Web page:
If a patient comes to the hospital complaining of flu-like symptoms and over the next hour, eleven ambulances arrive, those patients will be seen before the person with flu-like symptoms. That will lead to longer wait times. It’s part of the logic of how an emergency room works. The worse off a patient is, the quicker they are seen. But Eric and his team are working to improve the process so that at its worst, the wait times continue to decrease. The hospital often has all or nearly all of its beds full. So, Eric and his team are working diligently to improve the discharge process so that when a patient is ready to go home, they can actually leave the hospital as quickly as possible, thus freeing up the bed for new patients. “Every piece of the hospital affects another. A quicker discharge process is needed to get people admitted faster,” Eric said. Once that review is complete and the changes implemented, emergency room wait times will decrease again, patients who are ready to be discharged will leave the hospital quicker, and overall customer and employee satisfaction will continue to improve.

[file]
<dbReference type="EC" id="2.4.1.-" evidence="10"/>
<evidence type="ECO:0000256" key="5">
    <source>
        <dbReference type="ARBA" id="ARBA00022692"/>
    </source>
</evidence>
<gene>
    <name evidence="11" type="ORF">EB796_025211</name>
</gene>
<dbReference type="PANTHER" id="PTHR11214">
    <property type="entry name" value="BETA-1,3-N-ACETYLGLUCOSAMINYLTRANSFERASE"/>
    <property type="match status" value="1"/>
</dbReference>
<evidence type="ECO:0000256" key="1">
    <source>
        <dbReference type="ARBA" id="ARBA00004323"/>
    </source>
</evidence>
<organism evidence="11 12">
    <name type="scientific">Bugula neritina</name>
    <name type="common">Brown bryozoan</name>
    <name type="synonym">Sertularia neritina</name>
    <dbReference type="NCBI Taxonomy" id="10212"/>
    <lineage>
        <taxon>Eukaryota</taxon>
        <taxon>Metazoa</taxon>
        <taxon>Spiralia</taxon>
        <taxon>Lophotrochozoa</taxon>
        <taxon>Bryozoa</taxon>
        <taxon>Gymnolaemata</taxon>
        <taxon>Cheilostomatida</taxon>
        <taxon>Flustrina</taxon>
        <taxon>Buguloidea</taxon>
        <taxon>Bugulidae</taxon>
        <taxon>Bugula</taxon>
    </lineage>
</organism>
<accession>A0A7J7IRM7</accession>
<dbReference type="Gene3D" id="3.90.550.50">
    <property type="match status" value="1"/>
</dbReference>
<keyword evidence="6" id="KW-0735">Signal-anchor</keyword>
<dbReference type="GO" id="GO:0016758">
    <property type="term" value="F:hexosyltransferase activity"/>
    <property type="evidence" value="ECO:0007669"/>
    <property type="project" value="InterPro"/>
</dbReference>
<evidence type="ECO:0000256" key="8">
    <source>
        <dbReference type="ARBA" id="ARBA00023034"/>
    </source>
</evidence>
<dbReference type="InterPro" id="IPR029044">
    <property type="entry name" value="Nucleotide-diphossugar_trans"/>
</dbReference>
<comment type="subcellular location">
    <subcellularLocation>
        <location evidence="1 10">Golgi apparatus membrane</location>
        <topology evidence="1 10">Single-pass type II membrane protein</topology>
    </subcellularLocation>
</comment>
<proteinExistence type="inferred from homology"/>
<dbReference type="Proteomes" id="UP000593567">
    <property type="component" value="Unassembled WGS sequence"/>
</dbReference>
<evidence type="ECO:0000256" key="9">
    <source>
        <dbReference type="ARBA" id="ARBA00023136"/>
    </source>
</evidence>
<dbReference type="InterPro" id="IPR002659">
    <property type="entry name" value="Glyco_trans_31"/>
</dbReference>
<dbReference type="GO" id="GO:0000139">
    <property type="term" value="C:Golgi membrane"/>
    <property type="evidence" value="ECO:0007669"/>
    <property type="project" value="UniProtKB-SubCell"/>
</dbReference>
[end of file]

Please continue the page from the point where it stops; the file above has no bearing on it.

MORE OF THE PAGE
Employee satisfaction is one of Eric’s core goals for the hospital. “We have a compassionate staff that is committed to quality,” Eric said. “It’s a team that is made up of people from our community; our friends and family.” Eric is probably one of the most available CEOs at any company. Nearly every day, he visits each of the key areas in the hospital including the emergency room. He treats the janitor with the same respect he treats a heart surgeon. “Everyone here has their pride on the line,” he said. “The key thing for me is bringing on a set of values that I believe in, that our patients can believe in, and the doctors and staff can buy into. We call those CARE and they are posted publicly in the front of the hospital,” Eric said proudly. “The C stands for Customer always comes first. The A stands for Actions speak louder than words. The R stands for Respect and I believe the Golden Rule is the best way to portray that. The E stands for Excellence being our standard.”